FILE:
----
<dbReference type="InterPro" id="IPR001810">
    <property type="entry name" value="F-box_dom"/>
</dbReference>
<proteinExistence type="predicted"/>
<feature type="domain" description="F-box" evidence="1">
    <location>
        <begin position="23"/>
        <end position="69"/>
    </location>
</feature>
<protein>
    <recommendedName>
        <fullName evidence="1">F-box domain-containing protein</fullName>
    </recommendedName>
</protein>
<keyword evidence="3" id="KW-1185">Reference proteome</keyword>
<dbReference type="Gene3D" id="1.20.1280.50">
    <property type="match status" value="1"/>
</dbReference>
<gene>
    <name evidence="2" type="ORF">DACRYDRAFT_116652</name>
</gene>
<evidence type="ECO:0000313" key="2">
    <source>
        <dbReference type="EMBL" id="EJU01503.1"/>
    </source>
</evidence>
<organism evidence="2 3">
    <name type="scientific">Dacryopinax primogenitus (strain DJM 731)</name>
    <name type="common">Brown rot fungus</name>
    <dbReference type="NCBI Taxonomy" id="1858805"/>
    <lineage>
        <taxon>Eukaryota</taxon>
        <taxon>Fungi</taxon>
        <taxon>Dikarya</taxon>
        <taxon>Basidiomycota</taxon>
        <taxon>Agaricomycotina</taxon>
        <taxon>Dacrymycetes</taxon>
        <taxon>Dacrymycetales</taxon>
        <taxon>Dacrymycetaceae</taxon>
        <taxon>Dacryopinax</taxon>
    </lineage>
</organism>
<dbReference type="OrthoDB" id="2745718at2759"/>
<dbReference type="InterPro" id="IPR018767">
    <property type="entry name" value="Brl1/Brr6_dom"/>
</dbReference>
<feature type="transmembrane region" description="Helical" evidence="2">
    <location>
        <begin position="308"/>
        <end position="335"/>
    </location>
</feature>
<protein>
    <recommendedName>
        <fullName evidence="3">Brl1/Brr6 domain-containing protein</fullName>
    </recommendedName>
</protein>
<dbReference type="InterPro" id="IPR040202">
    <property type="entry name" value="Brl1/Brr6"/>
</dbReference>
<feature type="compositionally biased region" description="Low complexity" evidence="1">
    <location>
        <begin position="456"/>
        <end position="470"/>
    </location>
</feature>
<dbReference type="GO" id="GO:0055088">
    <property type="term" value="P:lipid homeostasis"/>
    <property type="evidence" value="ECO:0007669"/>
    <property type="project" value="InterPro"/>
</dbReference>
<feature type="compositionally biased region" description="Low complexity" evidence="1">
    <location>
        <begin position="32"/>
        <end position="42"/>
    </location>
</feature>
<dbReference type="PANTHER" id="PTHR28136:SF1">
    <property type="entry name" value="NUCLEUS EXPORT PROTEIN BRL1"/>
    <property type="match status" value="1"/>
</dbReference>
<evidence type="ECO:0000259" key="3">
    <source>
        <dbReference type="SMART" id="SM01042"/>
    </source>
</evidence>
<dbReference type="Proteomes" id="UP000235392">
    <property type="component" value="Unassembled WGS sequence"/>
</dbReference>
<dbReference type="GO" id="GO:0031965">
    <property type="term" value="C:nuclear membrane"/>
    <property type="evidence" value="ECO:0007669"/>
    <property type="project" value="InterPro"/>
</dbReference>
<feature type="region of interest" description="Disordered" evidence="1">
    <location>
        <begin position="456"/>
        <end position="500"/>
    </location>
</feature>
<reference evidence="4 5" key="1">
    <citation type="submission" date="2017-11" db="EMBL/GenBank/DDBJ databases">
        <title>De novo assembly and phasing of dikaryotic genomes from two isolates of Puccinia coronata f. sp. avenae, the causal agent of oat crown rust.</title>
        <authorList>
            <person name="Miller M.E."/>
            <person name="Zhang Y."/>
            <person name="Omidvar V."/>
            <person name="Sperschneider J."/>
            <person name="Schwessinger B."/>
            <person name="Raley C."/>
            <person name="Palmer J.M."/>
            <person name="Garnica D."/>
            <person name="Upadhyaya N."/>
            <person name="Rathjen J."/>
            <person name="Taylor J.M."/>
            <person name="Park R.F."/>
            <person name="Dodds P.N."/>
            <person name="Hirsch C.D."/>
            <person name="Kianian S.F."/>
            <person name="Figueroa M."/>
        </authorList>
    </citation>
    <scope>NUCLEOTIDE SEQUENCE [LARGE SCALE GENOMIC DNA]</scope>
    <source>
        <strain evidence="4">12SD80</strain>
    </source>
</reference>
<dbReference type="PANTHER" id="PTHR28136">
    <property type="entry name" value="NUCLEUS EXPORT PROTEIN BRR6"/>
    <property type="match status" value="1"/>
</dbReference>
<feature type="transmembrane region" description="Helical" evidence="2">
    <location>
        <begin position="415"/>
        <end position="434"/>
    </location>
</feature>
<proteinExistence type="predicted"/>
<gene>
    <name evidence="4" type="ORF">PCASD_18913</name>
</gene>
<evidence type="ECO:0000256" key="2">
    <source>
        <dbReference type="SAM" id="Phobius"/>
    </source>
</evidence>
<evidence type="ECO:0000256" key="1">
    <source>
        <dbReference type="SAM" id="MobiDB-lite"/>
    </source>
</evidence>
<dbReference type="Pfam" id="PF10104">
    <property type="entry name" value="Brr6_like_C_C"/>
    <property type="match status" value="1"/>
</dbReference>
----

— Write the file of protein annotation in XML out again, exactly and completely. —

<dbReference type="InterPro" id="IPR001810">
    <property type="entry name" value="F-box_dom"/>
</dbReference>
<proteinExistence type="predicted"/>
<feature type="domain" description="F-box" evidence="1">
    <location>
        <begin position="23"/>
        <end position="69"/>
    </location>
</feature>
<protein>
    <recommendedName>
        <fullName evidence="1">F-box domain-containing protein</fullName>
    </recommendedName>
</protein>
<keyword evidence="3" id="KW-1185">Reference proteome</keyword>
<dbReference type="Gene3D" id="1.20.1280.50">
    <property type="match status" value="1"/>
</dbReference>
<gene>
    <name evidence="2" type="ORF">DACRYDRAFT_116652</name>
</gene>
<evidence type="ECO:0000313" key="2">
    <source>
        <dbReference type="EMBL" id="EJU01503.1"/>
    </source>
</evidence>
<organism evidence="2 3">
    <name type="scientific">Dacryopinax primogenitus (strain DJM 731)</name>
    <name type="common">Brown rot fungus</name>
    <dbReference type="NCBI Taxonomy" id="1858805"/>
    <lineage>
        <taxon>Eukaryota</taxon>
        <taxon>Fungi</taxon>
        <taxon>Dikarya</taxon>
        <taxon>Basidiomycota</taxon>
        <taxon>Agaricomycotina</taxon>
        <taxon>Dacrymycetes</taxon>
        <taxon>Dacrymycetales</taxon>
        <taxon>Dacrymycetaceae</taxon>
        <taxon>Dacryopinax</taxon>
    </lineage>
</organism>
<dbReference type="OrthoDB" id="2745718at2759"/>
<dbReference type="InterPro" id="IPR018767">
    <property type="entry name" value="Brl1/Brr6_dom"/>
</dbReference>
<feature type="transmembrane region" description="Helical" evidence="2">
    <location>
        <begin position="308"/>
        <end position="335"/>
    </location>
</feature>
<protein>
    <recommendedName>
        <fullName evidence="3">Brl1/Brr6 domain-containing protein</fullName>
    </recommendedName>
</protein>
<dbReference type="InterPro" id="IPR040202">
    <property type="entry name" value="Brl1/Brr6"/>
</dbReference>
<feature type="compositionally biased region" description="Low complexity" evidence="1">
    <location>
        <begin position="456"/>
        <end position="470"/>
    </location>
</feature>
<dbReference type="GO" id="GO:0055088">
    <property type="term" value="P:lipid homeostasis"/>
    <property type="evidence" value="ECO:0007669"/>
    <property type="project" value="InterPro"/>
</dbReference>
<feature type="compositionally biased region" description="Low complexity" evidence="1">
    <location>
        <begin position="32"/>
        <end position="42"/>
    </location>
</feature>
<dbReference type="PANTHER" id="PTHR28136:SF1">
    <property type="entry name" value="NUCLEUS EXPORT PROTEIN BRL1"/>
    <property type="match status" value="1"/>
</dbReference>
<evidence type="ECO:0000259" key="3">
    <source>
        <dbReference type="SMART" id="SM01042"/>
    </source>
</evidence>
<dbReference type="Proteomes" id="UP000235392">
    <property type="component" value="Unassembled WGS sequence"/>
</dbReference>
<dbReference type="GO" id="GO:0031965">
    <property type="term" value="C:nuclear membrane"/>
    <property type="evidence" value="ECO:0007669"/>
    <property type="project" value="InterPro"/>
</dbReference>
<feature type="region of interest" description="Disordered" evidence="1">
    <location>
        <begin position="456"/>
        <end position="500"/>
    </location>
</feature>
<reference evidence="4 5" key="1">
    <citation type="submission" date="2017-11" db="EMBL/GenBank/DDBJ databases">
        <title>De novo assembly and phasing of dikaryotic genomes from two isolates of Puccinia coronata f. sp. avenae, the causal agent of oat crown rust.</title>
        <authorList>
            <person name="Miller M.E."/>
            <person name="Zhang Y."/>
            <person name="Omidvar V."/>
            <person name="Sperschneider J."/>
            <person name="Schwessinger B."/>
            <person name="Raley C."/>
            <person name="Palmer J.M."/>
            <person name="Garnica D."/>
            <person name="Upadhyaya N."/>
            <person name="Rathjen J."/>
            <person name="Taylor J.M."/>
            <person name="Park R.F."/>
            <person name="Dodds P.N."/>
            <person name="Hirsch C.D."/>
            <person name="Kianian S.F."/>
            <person name="Figueroa M."/>
        </authorList>
    </citation>
    <scope>NUCLEOTIDE SEQUENCE [LARGE SCALE GENOMIC DNA]</scope>
    <source>
        <strain evidence="4">12SD80</strain>
    </source>
</reference>
<dbReference type="PANTHER" id="PTHR28136">
    <property type="entry name" value="NUCLEUS EXPORT PROTEIN BRR6"/>
    <property type="match status" value="1"/>
</dbReference>
<feature type="transmembrane region" description="Helical" evidence="2">
    <location>
        <begin position="415"/>
        <end position="434"/>
    </location>
</feature>
<proteinExistence type="predicted"/>
<gene>
    <name evidence="4" type="ORF">PCASD_18913</name>
</gene>
<evidence type="ECO:0000256" key="2">
    <source>
        <dbReference type="SAM" id="Phobius"/>
    </source>
</evidence>
<evidence type="ECO:0000256" key="1">
    <source>
        <dbReference type="SAM" id="MobiDB-lite"/>
    </source>
</evidence>
<dbReference type="Pfam" id="PF10104">
    <property type="entry name" value="Brr6_like_C_C"/>
    <property type="match status" value="1"/>
</dbReference>